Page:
By Arry Schofield —

After almost ten weeks in office, President Neeli Bendapudi has put in a tremendous effort to change U of L for the better. In her short time, she’s removed Papa John’s name from Cardinal Stadium, and developed relationships with students, faculty, staff and others in the community.

With her willingness to take action quickly and focus on transparency, some professors are even calling her the “Ruth Bader Ginsburg of U of L.”

After a trend of scandals in university administration, especially under ex-president James Ramsey, Bendapudi exudes confidence in her focus on the student experience.

“At the center of it all, the reason we exist is our students. When we make a decision, we have to ask, does this make U of L a great place to learn? In order to make it a great place for students to learn, we must also take care of our faculty and staff,” Bendapudi said.

To further prove her stance on transparency, Bendapudi organized a leadership retreat for faculty, staff and student senates as well as deans and vice presidents.

“I think that’s going to be key for us. I hope to set the tone that we have to be transparent,” Bendapudi said. “If I’m the only one that knows what’s going on, if I’m the only one that holds the cards, if we have not shared information with people, you get bad decisions faster. To get good decisions you’ve really got to share with people, so then they can bring their wisdom. In my mind, it’s a great way to enhance accountability, and provide better solutions.”

At the start of the fall semester, Bendapudi stressed the importance of getting to know students by helping students on move-in day. She also scheduled a ice cream social for Aug. 23 at Miller Quad and the SRC plaza to meet students.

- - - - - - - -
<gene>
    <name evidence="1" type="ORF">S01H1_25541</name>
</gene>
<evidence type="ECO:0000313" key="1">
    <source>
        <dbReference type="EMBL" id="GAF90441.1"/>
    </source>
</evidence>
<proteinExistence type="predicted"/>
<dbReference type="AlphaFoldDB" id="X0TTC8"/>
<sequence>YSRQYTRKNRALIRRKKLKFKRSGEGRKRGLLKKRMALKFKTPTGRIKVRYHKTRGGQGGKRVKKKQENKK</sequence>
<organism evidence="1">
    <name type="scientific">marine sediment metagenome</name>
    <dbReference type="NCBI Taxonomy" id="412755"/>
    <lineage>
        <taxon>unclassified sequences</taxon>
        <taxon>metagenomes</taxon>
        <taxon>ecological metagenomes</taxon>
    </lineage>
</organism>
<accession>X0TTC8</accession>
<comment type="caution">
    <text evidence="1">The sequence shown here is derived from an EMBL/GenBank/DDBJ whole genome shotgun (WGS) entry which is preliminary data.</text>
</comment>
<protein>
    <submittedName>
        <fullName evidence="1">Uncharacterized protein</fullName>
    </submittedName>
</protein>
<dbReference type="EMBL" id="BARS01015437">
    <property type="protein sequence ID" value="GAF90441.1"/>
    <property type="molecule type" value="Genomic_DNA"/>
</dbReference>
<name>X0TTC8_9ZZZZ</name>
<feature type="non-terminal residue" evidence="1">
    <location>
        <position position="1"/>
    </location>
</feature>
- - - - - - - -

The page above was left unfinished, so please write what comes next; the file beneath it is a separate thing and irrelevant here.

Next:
With Bendapudi’s academic background, previously provost at University of Kansas and professor of marketing at Ohio State, she relates to students and professors.

She said her number one tip for students is to never miss a class.

“Early on, I’ve said so many times, keeping up is so much easier than catching up,” Bendapudi said.

In addition to taking attendance seriously, Bendapudi stressed the importance of introducing yourself to your professors and getting to know them.

“They don’t have to think about a deep question before you walk in, you could just introduce yourself and ask them what got them in to the field. Usually, we as faculty love what we do and we love to talk about what that was that got us interested,” she said.

Bendapudi said this year’s freshman class is the most diverse in U of L’s history which is something to celebrate.

“It means that for the students who are studying here, they have the means to interact with a variety of different people that will prepare them to be successful in the world because there is such competition, it’s global. It’s no longer even local or national, so I think that’s really good to prepare our students,” Bendapudi said.

With ambitions and experience in hand, Bendapudi is approaching the 2018-19 school year with student success on her mind.

Photo Courtesy Tom Fougerousse / University of Louisville